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Hazardous Area Atmosphere Zones (HAAZ)

Updated: Nov 24, 2020

What is a Hazardous Area Atmosphere Zone (HAAZ)?

This is an area where flammable vapour is present, or could be present as a result of the use or storage of flammable liquids at a location where containers are open, occasionally open, decanting or mixed. For example, Mixing benches, Gum/Parts wash, Mixing Room, Spraybooth, Process equipment, Chopper gun.

What type of flammable liquids constitute a HAAZ?

Hazardous Atmospheres are sometimes expressed as a percentage of vapour to proportion of oxygen – this is more defined in AS/NZS 60079.10.1:2009 – A hazardous atmosphere is triggered when the following containers are used for Class 3.1A, 3.1B, 3.1C :

100 L (if closed)

25 L (if decanting)

5 L (if open occasionally)

1 L (if in open container for continuous use)

What happens next if I have a HAAZ?

The Site must have a site plan with all Hazardous Areas drawn to scale. A HAAZ plan will, from the standards (AS/NZS 60079.10.1:2009) determine the specific Explosive Atmospheres or Flammable Vapour Zones (0, 1 or 2) to determine the areas that are at risk of ignition. The (drawn) zone(s) together with the wording must be shown on the site plan.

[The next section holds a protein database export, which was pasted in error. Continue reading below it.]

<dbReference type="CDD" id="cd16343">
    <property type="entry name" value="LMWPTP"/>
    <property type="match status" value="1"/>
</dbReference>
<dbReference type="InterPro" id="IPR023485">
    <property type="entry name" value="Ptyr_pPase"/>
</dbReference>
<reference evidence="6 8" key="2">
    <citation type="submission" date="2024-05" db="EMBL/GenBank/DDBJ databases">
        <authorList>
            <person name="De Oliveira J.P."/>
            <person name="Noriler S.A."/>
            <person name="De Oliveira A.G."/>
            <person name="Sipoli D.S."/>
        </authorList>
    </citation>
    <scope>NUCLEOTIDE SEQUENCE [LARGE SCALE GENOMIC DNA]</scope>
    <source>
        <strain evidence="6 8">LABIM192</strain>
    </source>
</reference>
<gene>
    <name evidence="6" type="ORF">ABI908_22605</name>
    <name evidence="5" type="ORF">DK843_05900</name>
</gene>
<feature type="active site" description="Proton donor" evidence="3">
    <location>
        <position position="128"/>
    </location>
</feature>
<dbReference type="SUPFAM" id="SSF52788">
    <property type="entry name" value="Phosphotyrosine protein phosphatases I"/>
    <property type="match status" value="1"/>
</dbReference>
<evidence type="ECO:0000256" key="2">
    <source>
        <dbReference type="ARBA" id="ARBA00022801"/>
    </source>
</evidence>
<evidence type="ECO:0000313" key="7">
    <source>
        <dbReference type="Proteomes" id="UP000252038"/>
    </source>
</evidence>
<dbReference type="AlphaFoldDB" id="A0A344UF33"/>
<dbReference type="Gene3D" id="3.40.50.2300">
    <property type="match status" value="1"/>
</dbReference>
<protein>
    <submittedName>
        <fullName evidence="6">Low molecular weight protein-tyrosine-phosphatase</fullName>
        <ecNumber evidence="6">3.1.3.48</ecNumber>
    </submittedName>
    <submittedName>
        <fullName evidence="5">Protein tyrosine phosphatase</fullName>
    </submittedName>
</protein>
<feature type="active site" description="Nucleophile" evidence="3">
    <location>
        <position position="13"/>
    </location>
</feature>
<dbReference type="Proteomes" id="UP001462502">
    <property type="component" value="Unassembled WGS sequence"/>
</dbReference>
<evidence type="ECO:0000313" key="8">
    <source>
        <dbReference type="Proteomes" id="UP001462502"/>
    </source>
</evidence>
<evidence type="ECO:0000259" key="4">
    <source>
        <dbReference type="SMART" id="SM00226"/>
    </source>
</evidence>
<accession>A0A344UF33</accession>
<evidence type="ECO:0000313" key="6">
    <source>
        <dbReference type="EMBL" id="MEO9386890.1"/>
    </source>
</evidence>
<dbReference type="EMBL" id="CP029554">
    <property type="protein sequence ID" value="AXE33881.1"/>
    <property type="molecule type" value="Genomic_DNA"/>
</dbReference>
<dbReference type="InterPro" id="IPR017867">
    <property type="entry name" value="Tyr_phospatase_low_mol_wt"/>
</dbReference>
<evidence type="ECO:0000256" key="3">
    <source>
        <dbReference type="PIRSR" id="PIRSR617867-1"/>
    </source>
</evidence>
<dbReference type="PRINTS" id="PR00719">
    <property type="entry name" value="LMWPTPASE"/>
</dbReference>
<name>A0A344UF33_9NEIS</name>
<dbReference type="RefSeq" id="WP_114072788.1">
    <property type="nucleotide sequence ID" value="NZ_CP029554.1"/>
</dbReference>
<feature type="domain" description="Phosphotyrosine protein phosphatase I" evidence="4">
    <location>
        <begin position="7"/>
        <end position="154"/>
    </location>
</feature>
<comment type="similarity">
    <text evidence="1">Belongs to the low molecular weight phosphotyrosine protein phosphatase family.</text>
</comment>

How can ignition sources be mitigated within a HAAZ?

Risk can be mitigated by distance or an Electrical Certificate of Compliance signed by an electrical inspector.

What do I need to do if I have an ignition source within a HAAZ?

If a site cannot relocate or decommission an ignition source, they must attain an Electrical Certificate of Compliance from a registered Electrical Inspector (or similar), certifying that the ignition points and fittings within the Hazardous Area Atmosphere Zone (Zone 1 or 2) are compliant with the Electrical regulations. Certificate is required to be re-verified every 4 years, unless stated otherwise.

What does WorkSafe publish about this?

Compliance Certifier Update 2018/1:- When a hazardous area is required for a class 2 or 3 substance, and the location requires a compliance certificate, under regulation 10.34(1)(d) the compliance certifier is required to verify that the hazardous area has been established in accordance with the requirements of AS/NZS 60079.10.1:2009 or a relevant safe work instrument, and that the hazardous area is documented (drawn on a plan). 

A compliance certifier is also required under regulation 10.34(1)(i) to verify that regulation 10.26(4) is complied with. This regulation has an additional requirement that the hazardous area is maintained. The compliance certifier is expected to sight the Electrical Certificate of Compliance, or in the case of sites established more than four years ago the electrical periodic assessment report/certificate as part of the assurance that the hazardous area is maintained.


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